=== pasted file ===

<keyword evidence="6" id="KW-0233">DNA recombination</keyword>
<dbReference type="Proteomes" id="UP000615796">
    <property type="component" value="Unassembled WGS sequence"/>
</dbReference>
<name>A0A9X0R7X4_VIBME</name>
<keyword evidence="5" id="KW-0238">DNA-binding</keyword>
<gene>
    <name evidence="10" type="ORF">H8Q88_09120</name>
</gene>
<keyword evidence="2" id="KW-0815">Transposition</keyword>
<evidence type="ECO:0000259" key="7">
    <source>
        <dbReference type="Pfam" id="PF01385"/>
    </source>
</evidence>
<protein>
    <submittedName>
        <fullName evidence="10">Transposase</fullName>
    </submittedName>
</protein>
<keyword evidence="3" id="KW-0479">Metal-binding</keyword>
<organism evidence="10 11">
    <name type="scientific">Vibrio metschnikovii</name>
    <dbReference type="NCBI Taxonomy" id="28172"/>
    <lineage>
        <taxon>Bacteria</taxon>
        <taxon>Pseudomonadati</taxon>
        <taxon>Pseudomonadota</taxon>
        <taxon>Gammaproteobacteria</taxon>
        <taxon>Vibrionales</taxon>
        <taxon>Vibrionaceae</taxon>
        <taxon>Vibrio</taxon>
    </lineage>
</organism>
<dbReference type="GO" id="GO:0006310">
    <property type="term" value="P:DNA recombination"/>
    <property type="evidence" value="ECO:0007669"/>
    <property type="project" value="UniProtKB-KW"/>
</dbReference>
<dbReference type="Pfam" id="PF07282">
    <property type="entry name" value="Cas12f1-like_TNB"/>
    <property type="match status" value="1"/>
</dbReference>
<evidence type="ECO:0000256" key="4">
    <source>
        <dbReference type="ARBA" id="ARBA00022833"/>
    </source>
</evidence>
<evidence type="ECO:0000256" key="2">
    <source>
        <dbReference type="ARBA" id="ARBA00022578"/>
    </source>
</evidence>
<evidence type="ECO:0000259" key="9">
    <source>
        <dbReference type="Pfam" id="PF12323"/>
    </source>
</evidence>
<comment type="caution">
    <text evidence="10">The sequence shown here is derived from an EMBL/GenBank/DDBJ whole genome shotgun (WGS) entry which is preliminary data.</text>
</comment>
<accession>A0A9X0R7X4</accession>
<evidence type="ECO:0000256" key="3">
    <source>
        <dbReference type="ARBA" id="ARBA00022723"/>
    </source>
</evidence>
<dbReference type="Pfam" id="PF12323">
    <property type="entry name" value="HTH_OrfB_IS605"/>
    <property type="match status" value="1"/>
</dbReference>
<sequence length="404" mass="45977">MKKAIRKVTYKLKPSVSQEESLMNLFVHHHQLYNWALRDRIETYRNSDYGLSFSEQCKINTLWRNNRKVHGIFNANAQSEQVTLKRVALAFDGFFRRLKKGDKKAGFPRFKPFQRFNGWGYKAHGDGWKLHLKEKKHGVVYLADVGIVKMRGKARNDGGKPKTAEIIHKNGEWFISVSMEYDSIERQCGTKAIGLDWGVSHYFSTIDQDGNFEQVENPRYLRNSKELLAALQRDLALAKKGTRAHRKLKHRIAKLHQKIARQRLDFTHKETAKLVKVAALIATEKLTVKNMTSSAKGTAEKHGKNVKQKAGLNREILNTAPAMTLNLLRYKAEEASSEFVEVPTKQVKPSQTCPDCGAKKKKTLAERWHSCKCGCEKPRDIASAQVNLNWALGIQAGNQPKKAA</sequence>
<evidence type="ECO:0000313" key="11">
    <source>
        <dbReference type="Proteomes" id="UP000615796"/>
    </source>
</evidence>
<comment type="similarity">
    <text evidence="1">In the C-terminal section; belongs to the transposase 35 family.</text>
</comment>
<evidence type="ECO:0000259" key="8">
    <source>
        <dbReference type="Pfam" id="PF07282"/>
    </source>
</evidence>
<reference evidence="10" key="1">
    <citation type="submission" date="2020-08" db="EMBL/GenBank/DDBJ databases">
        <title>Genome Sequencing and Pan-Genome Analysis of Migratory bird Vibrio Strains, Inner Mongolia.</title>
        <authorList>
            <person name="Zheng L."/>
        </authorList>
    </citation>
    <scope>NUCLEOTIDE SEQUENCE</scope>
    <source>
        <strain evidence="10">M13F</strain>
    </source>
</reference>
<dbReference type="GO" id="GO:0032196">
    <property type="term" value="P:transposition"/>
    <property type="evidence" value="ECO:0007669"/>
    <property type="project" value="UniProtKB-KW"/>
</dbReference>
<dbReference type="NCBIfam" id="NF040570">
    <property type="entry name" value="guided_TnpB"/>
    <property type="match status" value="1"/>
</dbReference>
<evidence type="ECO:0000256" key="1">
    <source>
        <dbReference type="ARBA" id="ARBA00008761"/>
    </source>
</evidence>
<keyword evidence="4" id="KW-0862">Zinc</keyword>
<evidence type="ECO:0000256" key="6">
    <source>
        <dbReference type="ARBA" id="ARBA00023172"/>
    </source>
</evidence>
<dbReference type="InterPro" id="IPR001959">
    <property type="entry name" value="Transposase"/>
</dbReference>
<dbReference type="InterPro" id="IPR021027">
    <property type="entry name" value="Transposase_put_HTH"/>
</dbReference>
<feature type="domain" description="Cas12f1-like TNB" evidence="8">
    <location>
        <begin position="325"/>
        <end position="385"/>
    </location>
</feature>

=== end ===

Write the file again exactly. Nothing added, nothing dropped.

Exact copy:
<keyword evidence="6" id="KW-0233">DNA recombination</keyword>
<dbReference type="Proteomes" id="UP000615796">
    <property type="component" value="Unassembled WGS sequence"/>
</dbReference>
<name>A0A9X0R7X4_VIBME</name>
<keyword evidence="5" id="KW-0238">DNA-binding</keyword>
<gene>
    <name evidence="10" type="ORF">H8Q88_09120</name>
</gene>
<keyword evidence="2" id="KW-0815">Transposition</keyword>
<evidence type="ECO:0000259" key="7">
    <source>
        <dbReference type="Pfam" id="PF01385"/>
    </source>
</evidence>
<protein>
    <submittedName>
        <fullName evidence="10">Transposase</fullName>
    </submittedName>
</protein>
<keyword evidence="3" id="KW-0479">Metal-binding</keyword>
<organism evidence="10 11">
    <name type="scientific">Vibrio metschnikovii</name>
    <dbReference type="NCBI Taxonomy" id="28172"/>
    <lineage>
        <taxon>Bacteria</taxon>
        <taxon>Pseudomonadati</taxon>
        <taxon>Pseudomonadota</taxon>
        <taxon>Gammaproteobacteria</taxon>
        <taxon>Vibrionales</taxon>
        <taxon>Vibrionaceae</taxon>
        <taxon>Vibrio</taxon>
    </lineage>
</organism>
<dbReference type="GO" id="GO:0006310">
    <property type="term" value="P:DNA recombination"/>
    <property type="evidence" value="ECO:0007669"/>
    <property type="project" value="UniProtKB-KW"/>
</dbReference>
<dbReference type="Pfam" id="PF07282">
    <property type="entry name" value="Cas12f1-like_TNB"/>
    <property type="match status" value="1"/>
</dbReference>
<evidence type="ECO:0000256" key="4">
    <source>
        <dbReference type="ARBA" id="ARBA00022833"/>
    </source>
</evidence>
<evidence type="ECO:0000256" key="2">
    <source>
        <dbReference type="ARBA" id="ARBA00022578"/>
    </source>
</evidence>
<evidence type="ECO:0000259" key="9">
    <source>
        <dbReference type="Pfam" id="PF12323"/>
    </source>
</evidence>
<comment type="caution">
    <text evidence="10">The sequence shown here is derived from an EMBL/GenBank/DDBJ whole genome shotgun (WGS) entry which is preliminary data.</text>
</comment>
<accession>A0A9X0R7X4</accession>
<evidence type="ECO:0000256" key="3">
    <source>
        <dbReference type="ARBA" id="ARBA00022723"/>
    </source>
</evidence>
<dbReference type="Pfam" id="PF12323">
    <property type="entry name" value="HTH_OrfB_IS605"/>
    <property type="match status" value="1"/>
</dbReference>
<sequence length="404" mass="45977">MKKAIRKVTYKLKPSVSQEESLMNLFVHHHQLYNWALRDRIETYRNSDYGLSFSEQCKINTLWRNNRKVHGIFNANAQSEQVTLKRVALAFDGFFRRLKKGDKKAGFPRFKPFQRFNGWGYKAHGDGWKLHLKEKKHGVVYLADVGIVKMRGKARNDGGKPKTAEIIHKNGEWFISVSMEYDSIERQCGTKAIGLDWGVSHYFSTIDQDGNFEQVENPRYLRNSKELLAALQRDLALAKKGTRAHRKLKHRIAKLHQKIARQRLDFTHKETAKLVKVAALIATEKLTVKNMTSSAKGTAEKHGKNVKQKAGLNREILNTAPAMTLNLLRYKAEEASSEFVEVPTKQVKPSQTCPDCGAKKKKTLAERWHSCKCGCEKPRDIASAQVNLNWALGIQAGNQPKKAA</sequence>
<evidence type="ECO:0000313" key="11">
    <source>
        <dbReference type="Proteomes" id="UP000615796"/>
    </source>
</evidence>
<comment type="similarity">
    <text evidence="1">In the C-terminal section; belongs to the transposase 35 family.</text>
</comment>
<evidence type="ECO:0000259" key="8">
    <source>
        <dbReference type="Pfam" id="PF07282"/>
    </source>
</evidence>
<reference evidence="10" key="1">
    <citation type="submission" date="2020-08" db="EMBL/GenBank/DDBJ databases">
        <title>Genome Sequencing and Pan-Genome Analysis of Migratory bird Vibrio Strains, Inner Mongolia.</title>
        <authorList>
            <person name="Zheng L."/>
        </authorList>
    </citation>
    <scope>NUCLEOTIDE SEQUENCE</scope>
    <source>
        <strain evidence="10">M13F</strain>
    </source>
</reference>
<dbReference type="GO" id="GO:0032196">
    <property type="term" value="P:transposition"/>
    <property type="evidence" value="ECO:0007669"/>
    <property type="project" value="UniProtKB-KW"/>
</dbReference>
<dbReference type="NCBIfam" id="NF040570">
    <property type="entry name" value="guided_TnpB"/>
    <property type="match status" value="1"/>
</dbReference>
<evidence type="ECO:0000256" key="1">
    <source>
        <dbReference type="ARBA" id="ARBA00008761"/>
    </source>
</evidence>
<keyword evidence="4" id="KW-0862">Zinc</keyword>
<evidence type="ECO:0000256" key="6">
    <source>
        <dbReference type="ARBA" id="ARBA00023172"/>
    </source>
</evidence>
<dbReference type="InterPro" id="IPR001959">
    <property type="entry name" value="Transposase"/>
</dbReference>
<dbReference type="InterPro" id="IPR021027">
    <property type="entry name" value="Transposase_put_HTH"/>
</dbReference>
<feature type="domain" description="Cas12f1-like TNB" evidence="8">
    <location>
        <begin position="325"/>
        <end position="385"/>
    </location>
</feature>